Most people spend their day to day lives in a controlled environment, moving from a central heated house, into an air conditioned vehicle, before spending most of the day in a heated/air conditioned office. It is not uncommon for many people to then drive to a gym and exercise within the carefully controlled environment. The seasons come and go, the storms, the sun, the rain, and for many there is no difference to the routine. The temperature is kept the same, the artificial light filling in for the shorter days so you would barely notice. Twelve months of the year, avoiding rain, dark and cold. I totally understand the appeal, it’s warm for a start. But does it not feel like we are lacking something if we do not fully experience the seasons?

I’m not talking about making yourself miserable or getting hyperthermia, I’m talking about embracing the seasons, taking the weather as it comes, being prepared and dressing appropriately. Seeing the transformations and enjoying being witness to the process. Being out in the elements everyday, body warm through exercise, breath visible in the cold air, sweat dripping; senses filled with sights, sounds and subtle smells of damp roads and the cut grass of summer.  Autumn is by far my favourite season to commute through; cycling in at sunrise, and home at sunset. The long shadows and golden light adding intensity to the already vibrant colours of the falling leaves. The temperatures are also perfect; not too hot, not to cold. No sweat stinging your eyes like in summer, and no frozen fingertips like winter.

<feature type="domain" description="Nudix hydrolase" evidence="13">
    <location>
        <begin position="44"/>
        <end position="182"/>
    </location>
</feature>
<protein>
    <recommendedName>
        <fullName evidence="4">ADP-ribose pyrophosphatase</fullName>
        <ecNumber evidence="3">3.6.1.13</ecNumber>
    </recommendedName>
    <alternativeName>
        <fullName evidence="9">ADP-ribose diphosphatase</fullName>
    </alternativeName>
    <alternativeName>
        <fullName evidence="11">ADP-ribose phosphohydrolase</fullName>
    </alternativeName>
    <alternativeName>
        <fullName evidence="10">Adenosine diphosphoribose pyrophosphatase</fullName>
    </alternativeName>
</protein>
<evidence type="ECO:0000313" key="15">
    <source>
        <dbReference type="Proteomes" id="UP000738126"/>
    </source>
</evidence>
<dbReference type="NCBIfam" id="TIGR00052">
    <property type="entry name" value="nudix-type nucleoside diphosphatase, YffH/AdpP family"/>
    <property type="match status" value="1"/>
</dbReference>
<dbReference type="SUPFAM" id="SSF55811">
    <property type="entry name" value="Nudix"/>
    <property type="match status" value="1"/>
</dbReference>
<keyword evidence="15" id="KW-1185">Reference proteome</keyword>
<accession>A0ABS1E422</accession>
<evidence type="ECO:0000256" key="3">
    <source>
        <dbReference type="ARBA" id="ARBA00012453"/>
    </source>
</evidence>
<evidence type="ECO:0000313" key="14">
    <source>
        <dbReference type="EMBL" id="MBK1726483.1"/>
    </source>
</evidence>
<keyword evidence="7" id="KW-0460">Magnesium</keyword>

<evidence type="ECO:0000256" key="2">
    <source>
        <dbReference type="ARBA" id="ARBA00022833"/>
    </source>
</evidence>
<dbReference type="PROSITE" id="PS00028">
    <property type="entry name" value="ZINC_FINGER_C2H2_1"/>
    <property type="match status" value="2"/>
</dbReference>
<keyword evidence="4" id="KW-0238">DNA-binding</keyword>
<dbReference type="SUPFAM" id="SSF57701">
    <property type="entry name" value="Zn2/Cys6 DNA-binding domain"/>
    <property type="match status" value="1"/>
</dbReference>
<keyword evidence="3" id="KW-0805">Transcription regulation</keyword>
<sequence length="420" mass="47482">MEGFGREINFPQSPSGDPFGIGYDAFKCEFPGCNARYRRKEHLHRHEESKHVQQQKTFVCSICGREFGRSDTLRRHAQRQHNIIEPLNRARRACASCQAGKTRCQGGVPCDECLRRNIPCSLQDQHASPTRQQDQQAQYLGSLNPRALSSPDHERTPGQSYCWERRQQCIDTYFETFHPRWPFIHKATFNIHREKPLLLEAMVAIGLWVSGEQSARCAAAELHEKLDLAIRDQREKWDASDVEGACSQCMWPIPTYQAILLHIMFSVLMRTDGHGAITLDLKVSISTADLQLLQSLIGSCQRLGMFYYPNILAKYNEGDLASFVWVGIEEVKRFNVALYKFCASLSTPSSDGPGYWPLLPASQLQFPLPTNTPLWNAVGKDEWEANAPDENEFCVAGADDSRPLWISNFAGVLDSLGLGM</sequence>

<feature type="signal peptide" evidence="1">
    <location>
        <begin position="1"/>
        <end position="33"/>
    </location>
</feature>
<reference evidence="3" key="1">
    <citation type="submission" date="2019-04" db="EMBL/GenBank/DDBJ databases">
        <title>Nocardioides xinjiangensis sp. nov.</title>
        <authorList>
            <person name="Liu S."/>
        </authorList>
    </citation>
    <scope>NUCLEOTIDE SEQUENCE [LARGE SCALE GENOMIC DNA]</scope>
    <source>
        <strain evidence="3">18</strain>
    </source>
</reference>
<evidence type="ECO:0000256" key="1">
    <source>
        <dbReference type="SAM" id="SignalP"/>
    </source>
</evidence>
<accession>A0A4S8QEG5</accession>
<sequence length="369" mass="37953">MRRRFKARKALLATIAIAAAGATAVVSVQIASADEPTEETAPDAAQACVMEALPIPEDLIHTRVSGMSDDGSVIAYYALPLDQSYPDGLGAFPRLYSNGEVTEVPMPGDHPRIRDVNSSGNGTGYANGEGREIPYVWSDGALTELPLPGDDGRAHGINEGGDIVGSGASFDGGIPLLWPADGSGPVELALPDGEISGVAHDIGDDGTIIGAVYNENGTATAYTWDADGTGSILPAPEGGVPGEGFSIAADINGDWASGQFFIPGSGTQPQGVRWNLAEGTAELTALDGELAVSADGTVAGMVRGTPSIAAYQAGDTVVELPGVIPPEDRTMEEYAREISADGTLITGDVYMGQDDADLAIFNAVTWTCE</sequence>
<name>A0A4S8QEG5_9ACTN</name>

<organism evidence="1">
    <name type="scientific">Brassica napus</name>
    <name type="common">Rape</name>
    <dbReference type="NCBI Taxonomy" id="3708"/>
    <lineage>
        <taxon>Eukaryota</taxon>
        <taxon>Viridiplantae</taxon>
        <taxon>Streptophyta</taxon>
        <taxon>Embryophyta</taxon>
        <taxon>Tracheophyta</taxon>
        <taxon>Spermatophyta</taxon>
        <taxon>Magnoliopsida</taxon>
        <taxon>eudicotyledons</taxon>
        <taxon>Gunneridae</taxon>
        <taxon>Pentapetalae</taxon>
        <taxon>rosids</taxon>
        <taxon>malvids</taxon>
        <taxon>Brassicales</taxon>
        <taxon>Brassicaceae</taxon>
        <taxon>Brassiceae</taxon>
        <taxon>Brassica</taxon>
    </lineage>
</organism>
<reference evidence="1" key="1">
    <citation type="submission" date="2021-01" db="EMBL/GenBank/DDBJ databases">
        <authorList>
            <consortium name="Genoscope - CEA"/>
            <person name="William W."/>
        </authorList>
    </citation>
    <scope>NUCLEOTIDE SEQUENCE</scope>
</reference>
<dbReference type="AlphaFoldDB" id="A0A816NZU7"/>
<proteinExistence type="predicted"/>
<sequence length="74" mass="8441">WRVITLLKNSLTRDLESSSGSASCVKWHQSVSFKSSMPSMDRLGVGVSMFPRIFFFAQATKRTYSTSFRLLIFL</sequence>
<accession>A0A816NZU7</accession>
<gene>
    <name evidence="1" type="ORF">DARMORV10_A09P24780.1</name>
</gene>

I’m not about to get all hippy about it, but there a certain satisfaction to feeling more connected to nature, to observe the trees and fields, or even just the park you cycle past as the seasons pass. From the first leaf buds and blossom, through the insects in the eyes/teeth of summer right through to frozen twigs. There are many “Primitive Trends” (by which I mean going back to what we evolved to do) that have gained in popularity recently, eating like a caveman (Paleo diet), and the old barefoot running thing from a few years ago. Does cycling in all weathers and all seasons fall under this banner? Well probably not, but I know which one I’ll keep doing for years to come. Cycling, I love it. The seasons; I see them change a little every day. The weather; I feel the changing wind in my legs, can accurately tell the winter temperatures by the way it bites my face, and have started to embrace the rain (as long as I’m prepared for it!).

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4 thoughts on “Weather to cycle (or not)

  1. Nice piece. Cyclists check the weather more than sailors. And on occasion get wetter too. It’s certainly been a wet year in the UK but as you say, a little rain beats commuting by any other means. Until the hover board is invented of course.

  2. Yup, I obsessively check the weather several times a day. Funny to think that I never used to check it at all in the pre-bike stage of my life.

    You folks over in the UK are getting crazy wind! Safe riding to you.